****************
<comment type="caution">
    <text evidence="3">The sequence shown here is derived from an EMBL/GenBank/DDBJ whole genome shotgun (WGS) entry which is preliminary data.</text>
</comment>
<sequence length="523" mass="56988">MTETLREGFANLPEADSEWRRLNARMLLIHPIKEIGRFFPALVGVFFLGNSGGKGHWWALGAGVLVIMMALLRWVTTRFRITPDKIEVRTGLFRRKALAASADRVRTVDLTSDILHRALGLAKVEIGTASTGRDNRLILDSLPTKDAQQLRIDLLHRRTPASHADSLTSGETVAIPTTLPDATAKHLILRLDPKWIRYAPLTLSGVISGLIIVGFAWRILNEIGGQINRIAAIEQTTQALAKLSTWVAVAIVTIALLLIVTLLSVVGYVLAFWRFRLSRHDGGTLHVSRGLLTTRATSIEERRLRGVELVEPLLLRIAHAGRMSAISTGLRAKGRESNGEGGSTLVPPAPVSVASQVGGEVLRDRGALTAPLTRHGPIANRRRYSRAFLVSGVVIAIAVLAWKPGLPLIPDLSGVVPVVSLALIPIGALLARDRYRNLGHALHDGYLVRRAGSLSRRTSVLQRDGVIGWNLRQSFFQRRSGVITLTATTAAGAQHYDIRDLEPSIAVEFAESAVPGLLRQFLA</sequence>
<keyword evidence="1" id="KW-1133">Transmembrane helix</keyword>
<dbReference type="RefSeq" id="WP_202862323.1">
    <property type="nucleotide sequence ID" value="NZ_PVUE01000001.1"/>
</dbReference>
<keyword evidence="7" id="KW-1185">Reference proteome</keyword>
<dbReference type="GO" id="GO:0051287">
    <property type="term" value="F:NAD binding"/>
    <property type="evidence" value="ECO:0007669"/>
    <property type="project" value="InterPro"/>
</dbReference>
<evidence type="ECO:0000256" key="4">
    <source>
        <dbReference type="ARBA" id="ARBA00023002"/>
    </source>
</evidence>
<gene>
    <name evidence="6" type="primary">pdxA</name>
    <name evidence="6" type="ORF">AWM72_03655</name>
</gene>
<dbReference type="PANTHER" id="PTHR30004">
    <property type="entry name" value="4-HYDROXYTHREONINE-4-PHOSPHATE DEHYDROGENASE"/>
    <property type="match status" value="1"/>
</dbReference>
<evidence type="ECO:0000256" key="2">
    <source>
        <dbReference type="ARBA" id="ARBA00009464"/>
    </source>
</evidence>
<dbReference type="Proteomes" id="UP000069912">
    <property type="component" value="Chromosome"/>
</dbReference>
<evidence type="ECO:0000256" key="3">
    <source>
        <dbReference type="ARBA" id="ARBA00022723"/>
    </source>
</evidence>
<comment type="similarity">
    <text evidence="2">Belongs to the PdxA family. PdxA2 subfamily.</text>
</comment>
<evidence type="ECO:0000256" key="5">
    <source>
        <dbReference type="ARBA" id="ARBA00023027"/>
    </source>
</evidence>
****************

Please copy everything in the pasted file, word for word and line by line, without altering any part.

<comment type="caution">
    <text evidence="3">The sequence shown here is derived from an EMBL/GenBank/DDBJ whole genome shotgun (WGS) entry which is preliminary data.</text>
</comment>
<sequence length="523" mass="56988">MTETLREGFANLPEADSEWRRLNARMLLIHPIKEIGRFFPALVGVFFLGNSGGKGHWWALGAGVLVIMMALLRWVTTRFRITPDKIEVRTGLFRRKALAASADRVRTVDLTSDILHRALGLAKVEIGTASTGRDNRLILDSLPTKDAQQLRIDLLHRRTPASHADSLTSGETVAIPTTLPDATAKHLILRLDPKWIRYAPLTLSGVISGLIIVGFAWRILNEIGGQINRIAAIEQTTQALAKLSTWVAVAIVTIALLLIVTLLSVVGYVLAFWRFRLSRHDGGTLHVSRGLLTTRATSIEERRLRGVELVEPLLLRIAHAGRMSAISTGLRAKGRESNGEGGSTLVPPAPVSVASQVGGEVLRDRGALTAPLTRHGPIANRRRYSRAFLVSGVVIAIAVLAWKPGLPLIPDLSGVVPVVSLALIPIGALLARDRYRNLGHALHDGYLVRRAGSLSRRTSVLQRDGVIGWNLRQSFFQRRSGVITLTATTAAGAQHYDIRDLEPSIAVEFAESAVPGLLRQFLA</sequence>
<keyword evidence="1" id="KW-1133">Transmembrane helix</keyword>
<dbReference type="RefSeq" id="WP_202862323.1">
    <property type="nucleotide sequence ID" value="NZ_PVUE01000001.1"/>
</dbReference>
<keyword evidence="7" id="KW-1185">Reference proteome</keyword>
<dbReference type="GO" id="GO:0051287">
    <property type="term" value="F:NAD binding"/>
    <property type="evidence" value="ECO:0007669"/>
    <property type="project" value="InterPro"/>
</dbReference>
<evidence type="ECO:0000256" key="4">
    <source>
        <dbReference type="ARBA" id="ARBA00023002"/>
    </source>
</evidence>
<gene>
    <name evidence="6" type="primary">pdxA</name>
    <name evidence="6" type="ORF">AWM72_03655</name>
</gene>
<dbReference type="PANTHER" id="PTHR30004">
    <property type="entry name" value="4-HYDROXYTHREONINE-4-PHOSPHATE DEHYDROGENASE"/>
    <property type="match status" value="1"/>
</dbReference>
<evidence type="ECO:0000256" key="2">
    <source>
        <dbReference type="ARBA" id="ARBA00009464"/>
    </source>
</evidence>
<dbReference type="Proteomes" id="UP000069912">
    <property type="component" value="Chromosome"/>
</dbReference>
<evidence type="ECO:0000256" key="3">
    <source>
        <dbReference type="ARBA" id="ARBA00022723"/>
    </source>
</evidence>
<comment type="similarity">
    <text evidence="2">Belongs to the PdxA family. PdxA2 subfamily.</text>
</comment>
<evidence type="ECO:0000256" key="5">
    <source>
        <dbReference type="ARBA" id="ARBA00023027"/>
    </source>
</evidence>